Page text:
WASHINGTON – The CIA for the first time has revealed details about an ultra-secret Cold War-era project to raise a sunken Soviet submarine from the depths of the Pacific Ocean in 1974.
The high-risk salvage operation, code-named "Project Azorian," had been shrouded in secrecy for decades but the spy agency broke its silence in newly declassified documents published Friday by an independent watchdog, the National Security Archive.
The documents, drawn from a 50-page article written for an in-house CIA journal, recount the daring bid approved by then-President Richard Nixon to raise the submarine using a specially designed ship, the Glomar Explorer.
Newspaper articles in 1975 first uncovered the operation but the Central Intelligence Agency initially refused to confirm its existence and had declined requests for information even after the Cold War ended.
"They've been holding on to it for years," John Prados, an author and analyst at the National Security Archive, told AFP.
"The release of this article greatly advances our knowledge of Project Azorian."
The episode began after a Soviet Golf-II submarine, the K-129, sank in 1968 in an accident 1,560 miles northwest of Hawaii, the cause of which remains unclear.
The Soviet sub, which was carrying three ballistic missiles armed with nuclear warheads, offered a potential boon to U.S. intelligence agencies if it could be lifted out off the ocean floor and examined.
The newly released documents have passages that are blacked out and questions about the ultimate success of the operation -- and what the CIA learned about Soviet subs and warheads -- remain a mystery.
Journalists and historians have concluded the ambitious salvage effort produced mixed results, as only sections of the submarine could be retrieved and the most sensitive Soviet equipment was not recovered.
"So was Project Azorian a waste of time and taxpayer money?" asked Matthew Aid, who edited the papers for the National Security Archive.
"We will not know for sure until the CIA declassifies the remainder of this article and other documents relating to this operation," he wrote.
According to the CIA account, Nixon personally backed the creation of a task force in 1969 to try to retrieve the sub, despite the technical hurdles posed by having to raise the giant vessel from 16,500 feet below the sea's surface.
The project was nearly cancelled over its mushrooming costs and over concerns that it could derail a burgeoning detente between Washington and Moscow, the documents show.
Skeptical that the operation was worth the risks, the then-chairman of the Joint Chiefs of Staff, the chief of U.S. naval operations, the deputy defense secretary, the assistant defense secretary for intelligence, and the head of the Defense Intelligence Agency all recommended that the project be called off.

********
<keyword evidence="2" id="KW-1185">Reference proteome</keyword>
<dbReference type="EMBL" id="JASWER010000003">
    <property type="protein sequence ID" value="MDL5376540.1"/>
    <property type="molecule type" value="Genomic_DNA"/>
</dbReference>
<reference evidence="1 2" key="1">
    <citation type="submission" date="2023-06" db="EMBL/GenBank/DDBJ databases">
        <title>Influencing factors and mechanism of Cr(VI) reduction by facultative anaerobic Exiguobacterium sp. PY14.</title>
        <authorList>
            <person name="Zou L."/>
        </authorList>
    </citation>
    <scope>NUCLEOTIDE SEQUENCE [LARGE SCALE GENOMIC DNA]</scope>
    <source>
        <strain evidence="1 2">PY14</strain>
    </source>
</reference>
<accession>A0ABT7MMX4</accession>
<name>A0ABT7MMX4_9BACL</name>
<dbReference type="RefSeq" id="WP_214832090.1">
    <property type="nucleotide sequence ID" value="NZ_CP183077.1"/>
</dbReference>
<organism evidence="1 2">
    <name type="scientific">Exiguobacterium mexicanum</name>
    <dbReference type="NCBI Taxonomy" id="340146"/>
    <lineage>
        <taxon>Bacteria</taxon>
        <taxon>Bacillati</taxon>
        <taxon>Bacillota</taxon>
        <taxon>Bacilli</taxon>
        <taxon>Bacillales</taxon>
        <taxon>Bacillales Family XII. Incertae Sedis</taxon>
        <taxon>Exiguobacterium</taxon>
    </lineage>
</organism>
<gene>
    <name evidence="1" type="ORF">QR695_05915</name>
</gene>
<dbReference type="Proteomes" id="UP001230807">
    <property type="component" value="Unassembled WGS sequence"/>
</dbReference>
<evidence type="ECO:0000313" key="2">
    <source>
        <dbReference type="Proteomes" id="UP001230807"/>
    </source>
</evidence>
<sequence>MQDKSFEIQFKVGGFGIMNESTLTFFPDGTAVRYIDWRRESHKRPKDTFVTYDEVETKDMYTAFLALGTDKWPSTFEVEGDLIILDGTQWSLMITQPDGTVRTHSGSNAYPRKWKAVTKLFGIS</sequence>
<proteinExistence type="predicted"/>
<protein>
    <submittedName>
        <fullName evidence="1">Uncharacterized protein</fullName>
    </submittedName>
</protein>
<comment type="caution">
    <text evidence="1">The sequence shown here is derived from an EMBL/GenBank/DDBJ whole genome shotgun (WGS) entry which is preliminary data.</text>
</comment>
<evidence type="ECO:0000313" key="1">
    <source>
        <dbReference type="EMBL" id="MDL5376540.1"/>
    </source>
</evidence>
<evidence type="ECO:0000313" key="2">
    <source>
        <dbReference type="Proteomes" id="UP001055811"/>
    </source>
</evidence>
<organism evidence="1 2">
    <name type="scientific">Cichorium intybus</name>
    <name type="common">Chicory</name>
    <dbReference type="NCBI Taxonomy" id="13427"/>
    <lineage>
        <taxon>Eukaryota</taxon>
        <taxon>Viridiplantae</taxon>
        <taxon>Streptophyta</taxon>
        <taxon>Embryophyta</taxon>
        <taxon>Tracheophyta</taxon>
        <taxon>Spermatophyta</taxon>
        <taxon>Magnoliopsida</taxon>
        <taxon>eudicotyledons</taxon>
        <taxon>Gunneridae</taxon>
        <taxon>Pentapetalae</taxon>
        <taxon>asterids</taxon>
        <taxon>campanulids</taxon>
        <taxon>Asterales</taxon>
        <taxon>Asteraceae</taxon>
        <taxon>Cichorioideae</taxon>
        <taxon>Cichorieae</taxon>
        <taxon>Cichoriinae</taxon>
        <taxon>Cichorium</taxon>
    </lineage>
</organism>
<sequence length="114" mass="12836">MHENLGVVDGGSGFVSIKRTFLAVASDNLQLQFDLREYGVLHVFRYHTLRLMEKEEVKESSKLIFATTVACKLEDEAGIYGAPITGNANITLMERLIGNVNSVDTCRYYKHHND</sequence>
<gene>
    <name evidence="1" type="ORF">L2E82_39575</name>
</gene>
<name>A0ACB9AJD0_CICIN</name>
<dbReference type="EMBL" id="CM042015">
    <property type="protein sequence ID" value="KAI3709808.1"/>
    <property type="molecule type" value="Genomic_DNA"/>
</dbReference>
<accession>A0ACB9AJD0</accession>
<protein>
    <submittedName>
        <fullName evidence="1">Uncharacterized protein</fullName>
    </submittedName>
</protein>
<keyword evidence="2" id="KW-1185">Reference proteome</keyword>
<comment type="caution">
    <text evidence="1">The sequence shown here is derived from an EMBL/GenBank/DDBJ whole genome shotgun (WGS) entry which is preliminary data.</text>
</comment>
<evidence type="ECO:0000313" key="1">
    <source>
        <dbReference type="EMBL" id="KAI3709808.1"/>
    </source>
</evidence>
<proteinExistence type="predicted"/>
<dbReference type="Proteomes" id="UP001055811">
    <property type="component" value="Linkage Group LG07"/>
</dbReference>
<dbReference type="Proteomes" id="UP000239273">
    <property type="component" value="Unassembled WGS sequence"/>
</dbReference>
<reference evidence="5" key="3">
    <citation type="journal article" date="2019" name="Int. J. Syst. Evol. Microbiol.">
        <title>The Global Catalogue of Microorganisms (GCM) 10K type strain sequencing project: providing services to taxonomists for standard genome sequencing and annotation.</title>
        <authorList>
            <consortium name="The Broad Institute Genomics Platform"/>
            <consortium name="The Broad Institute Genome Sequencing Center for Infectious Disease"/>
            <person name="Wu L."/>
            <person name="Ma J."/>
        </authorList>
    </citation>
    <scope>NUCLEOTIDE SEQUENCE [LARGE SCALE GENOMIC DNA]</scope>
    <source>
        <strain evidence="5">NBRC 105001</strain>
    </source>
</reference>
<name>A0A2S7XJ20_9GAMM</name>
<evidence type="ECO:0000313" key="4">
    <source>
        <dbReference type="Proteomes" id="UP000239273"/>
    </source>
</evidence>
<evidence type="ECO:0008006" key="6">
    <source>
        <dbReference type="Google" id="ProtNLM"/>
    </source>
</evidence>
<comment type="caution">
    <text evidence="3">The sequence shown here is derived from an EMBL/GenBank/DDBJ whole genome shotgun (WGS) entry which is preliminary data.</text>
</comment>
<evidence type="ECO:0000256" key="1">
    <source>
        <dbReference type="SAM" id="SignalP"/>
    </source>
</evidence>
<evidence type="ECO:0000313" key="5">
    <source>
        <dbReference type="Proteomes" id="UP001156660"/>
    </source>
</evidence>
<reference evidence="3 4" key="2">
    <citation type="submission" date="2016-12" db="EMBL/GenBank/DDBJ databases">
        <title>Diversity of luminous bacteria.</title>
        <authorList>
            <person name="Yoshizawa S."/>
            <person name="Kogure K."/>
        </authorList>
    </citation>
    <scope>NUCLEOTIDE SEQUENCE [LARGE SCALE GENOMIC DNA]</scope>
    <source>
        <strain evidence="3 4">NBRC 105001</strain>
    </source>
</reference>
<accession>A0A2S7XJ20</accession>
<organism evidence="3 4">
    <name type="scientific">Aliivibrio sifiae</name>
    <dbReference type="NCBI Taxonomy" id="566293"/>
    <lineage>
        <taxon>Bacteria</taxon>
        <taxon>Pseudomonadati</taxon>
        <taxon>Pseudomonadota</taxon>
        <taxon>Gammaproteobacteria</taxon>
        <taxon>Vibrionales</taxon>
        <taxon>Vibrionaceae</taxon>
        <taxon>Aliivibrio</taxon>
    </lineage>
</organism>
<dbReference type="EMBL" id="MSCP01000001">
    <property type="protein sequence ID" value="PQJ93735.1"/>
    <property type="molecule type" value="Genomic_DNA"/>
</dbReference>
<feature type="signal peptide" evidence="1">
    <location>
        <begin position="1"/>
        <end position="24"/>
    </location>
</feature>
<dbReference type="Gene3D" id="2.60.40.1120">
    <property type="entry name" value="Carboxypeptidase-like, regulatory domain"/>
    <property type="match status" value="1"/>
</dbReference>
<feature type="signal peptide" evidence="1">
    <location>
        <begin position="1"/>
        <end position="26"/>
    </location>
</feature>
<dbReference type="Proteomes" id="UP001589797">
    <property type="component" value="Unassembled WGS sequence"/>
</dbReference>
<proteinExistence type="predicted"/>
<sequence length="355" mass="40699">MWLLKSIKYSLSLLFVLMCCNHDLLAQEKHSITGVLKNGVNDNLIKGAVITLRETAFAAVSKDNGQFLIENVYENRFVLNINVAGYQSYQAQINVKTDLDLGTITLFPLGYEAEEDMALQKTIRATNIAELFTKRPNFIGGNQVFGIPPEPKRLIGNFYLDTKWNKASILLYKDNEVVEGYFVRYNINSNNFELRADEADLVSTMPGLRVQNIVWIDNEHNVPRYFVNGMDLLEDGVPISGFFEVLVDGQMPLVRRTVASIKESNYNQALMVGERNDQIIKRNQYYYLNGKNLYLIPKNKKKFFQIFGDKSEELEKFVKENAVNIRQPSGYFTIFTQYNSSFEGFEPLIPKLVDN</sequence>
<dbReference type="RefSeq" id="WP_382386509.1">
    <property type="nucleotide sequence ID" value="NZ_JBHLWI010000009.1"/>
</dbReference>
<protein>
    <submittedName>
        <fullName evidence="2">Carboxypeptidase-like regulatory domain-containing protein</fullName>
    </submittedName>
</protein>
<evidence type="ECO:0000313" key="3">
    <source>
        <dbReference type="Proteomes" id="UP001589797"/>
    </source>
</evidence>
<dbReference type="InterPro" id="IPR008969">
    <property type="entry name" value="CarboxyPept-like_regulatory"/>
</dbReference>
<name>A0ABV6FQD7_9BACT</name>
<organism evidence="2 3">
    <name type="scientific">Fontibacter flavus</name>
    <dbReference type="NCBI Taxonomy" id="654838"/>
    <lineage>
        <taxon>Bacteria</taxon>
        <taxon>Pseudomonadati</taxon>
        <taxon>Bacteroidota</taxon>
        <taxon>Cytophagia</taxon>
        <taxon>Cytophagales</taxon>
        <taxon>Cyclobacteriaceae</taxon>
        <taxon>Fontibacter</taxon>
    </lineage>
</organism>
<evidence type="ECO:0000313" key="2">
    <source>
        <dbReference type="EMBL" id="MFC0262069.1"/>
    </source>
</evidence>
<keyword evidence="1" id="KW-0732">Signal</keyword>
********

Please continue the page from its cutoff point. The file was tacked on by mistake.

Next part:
Despite opposition from these top military and civilian officials, Nixon ordered the project to go ahead in 1972 and the salvage operation finally got underway in the summer of 1974, according to the CIA account.
The papers indicate that "the only thing that saved the program from being terminated was the potential intelligence bonanza that would accrue if the project succeeded," Aid wrote.
The operation called for employing a special sling around the submarine and then slowly raising the vessel to the surface with heavy-duty winches mounted on the Glomar Explorer.
The CIA mission was hounded by round-the-clock surveillance by Soviet vessels, and as a result the agency ordered crates to be stacked up on the ship's helicopter pad to prevent the Soviets from landing.
Orders were given to "be prepared to order emergency destruction of sensitive material which could compromise the mission if the Soviets attempted to board the ship," the CIA article said.
The program later became the subject of legal battles as the CIA fended off Freedom of Information requests.
As the Cold War faded, the then CIA director, Robert Gates -- now U.S. defense secretary -- informed Russian President Boris Yeltsin in 1992 about the operation and presented him with a film of a burial ceremony for the six submarine crewmen found in the wreckage.
A retired CIA officer and crew member of the ship, David Sharp, has written an account of the project but he says the spy agency has insisted that a third of the manuscript cannot be published.
© AFP 2013